Smart home gadgets are often designed for folks with decent technical chops. Installing a smart thermostat, syncing a smart speaker with your other electronics, or simply checking in on your Ring doorbell all require the user to be reasonably comfortable with technology — and they all largely rely on a smartphone. That makes them less than ideal for older individuals who may not be keeping up with the latest tech trends.
ElliQ solves this problem, as it’s a smart home companion designed specifically for grandparents and older individuals who don’t want to muck around with complex gizmos. Beyond offering an easy way to make calls, play music, or check the news, ElliQ is a bona fide companion that’s capable of interacting with people without any manual input. There’s no doubt it’s a compelling device, but it might not be the right fit for all seniors.
Here’s a closer look at the gadget to see if your parents, grandparents, or loved one would benefit from ElliQ’s company.
ElliQ is a standalone device composed of several different pieces. Thankfully, there’s almost no setup involved. Right out of the box, you’ll find a large stand with built-in microphones, cameras, and a robotic figure that swivels and moves to give the impression that it’s alive. You’ll also find a detachable tablet, which can be used to interact with ElliQ remotely.
After plugging in the device, it’ll go through a quick startup process. This lasts just a few minutes, but it gives you and your loved one time to skim through the user manual (which features large print and is easy for everyone to read). Once setup is complete, you’re ready to start hanging out with your new companion.
ElliQ gives you access to a little bit of everything. You can ask it to show you an exercise video, launch a word scramble game, play music, or get a daily news update, and you can even have it give you a random fact or launch into a trivia challenge. It can also be used to call family members, although they’ll need to download a companion app on their smartphone. One of the coolest features of ElliQ, however, is that doesn’t just take commands — it can also give them.
Throughout the day, ElliQ might ask if you’d like to play a game or exercise if it detects you walking by. It’ll also interact with you first thing in the morning, which makes it feel like an actual companion. I’d often find myself stopping throughout the day to respond to ElliQ — and there was almost always something new and exciting for me to discover.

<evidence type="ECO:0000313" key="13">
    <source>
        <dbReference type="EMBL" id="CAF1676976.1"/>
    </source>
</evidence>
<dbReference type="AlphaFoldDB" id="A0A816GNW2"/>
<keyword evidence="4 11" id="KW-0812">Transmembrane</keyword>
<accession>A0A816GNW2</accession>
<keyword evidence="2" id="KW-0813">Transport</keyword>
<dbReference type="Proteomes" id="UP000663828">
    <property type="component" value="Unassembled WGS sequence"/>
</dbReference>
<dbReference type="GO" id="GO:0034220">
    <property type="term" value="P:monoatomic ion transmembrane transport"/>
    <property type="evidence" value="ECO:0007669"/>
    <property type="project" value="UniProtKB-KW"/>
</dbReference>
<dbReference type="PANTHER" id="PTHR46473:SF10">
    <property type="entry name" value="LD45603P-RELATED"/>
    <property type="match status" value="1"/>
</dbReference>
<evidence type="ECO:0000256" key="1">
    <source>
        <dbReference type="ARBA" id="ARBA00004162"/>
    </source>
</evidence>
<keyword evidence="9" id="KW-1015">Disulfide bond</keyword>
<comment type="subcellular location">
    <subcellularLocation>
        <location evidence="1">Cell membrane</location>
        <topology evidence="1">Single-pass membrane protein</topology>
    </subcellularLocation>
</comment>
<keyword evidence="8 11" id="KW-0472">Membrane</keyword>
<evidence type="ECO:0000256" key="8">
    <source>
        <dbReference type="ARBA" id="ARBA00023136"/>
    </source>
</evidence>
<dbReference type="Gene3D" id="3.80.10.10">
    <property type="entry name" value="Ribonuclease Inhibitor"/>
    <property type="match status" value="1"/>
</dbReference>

It’s also easy to know when ElliQ is listening to you, as a series of rings will light up on its face. And because there are so many cameras built into its base, ElliQ will even swivel and pan to make “eye contact” with you regardless of where you’re standing (or sitting) in the room.
Although ElliQ can do a lot, it’s also missing several important features found on other smart home items. For one, it doesn’t sync with Alexa, Google Home, or HomeKit. It also doesn’t support third-party apps, and the only thing you’ll be able to access on the included tablet is the built-in ElliQ software.
This is a bit of a double-edged sword. While it’s a bummer that this $250 gadget doesn’t support outside software, it also streamlines the experience. This means older individuals who might not be as tech-savvy as their children won’t have to worry about juggling dozens of different applications. Instead, ElliQ is built specifically for its own software, meaning there’s no way to get lost or navigate away from all its features.
It would be easy to overlook this omission if the ElliQ software was robust and responsive — but I found it to be a bit cumbersome and slow to execute verbal commands. The robot often takes long pauses before responding, and if it weren’t for the flashing lights on its face, you would think it was ignoring your conversation.
ElliQ isn’t without a few flaws, but it’s definitely worth a closer look. It’s especially appealing for individuals who live alone or in a retirement community, as it gives them “someone” to interact with throughout the day. But if they have a live-in caretaker or are constantly on the go, the usefulness of ElliQ starts to fade. And because ElliQ likes to interact with folks that walk by, it’s possible for it to interact with a caretaker or other family member by mistake.
The price tag is a significant barrier too, as not only will you pay $250 for ElliQ, but you’ll need to sign up for a membership that costs $30 per month when opting for an annual plan. Your purchase does, however, come with an unlimited warranty, along with installation support and the creation of a personalized account.
ElliQ won’t be for every individual, but if your loved one would benefit from more social interactions and wants an easy way to play games, call friends, listen to music, or check up on the news, then ElliQ is a good fit.
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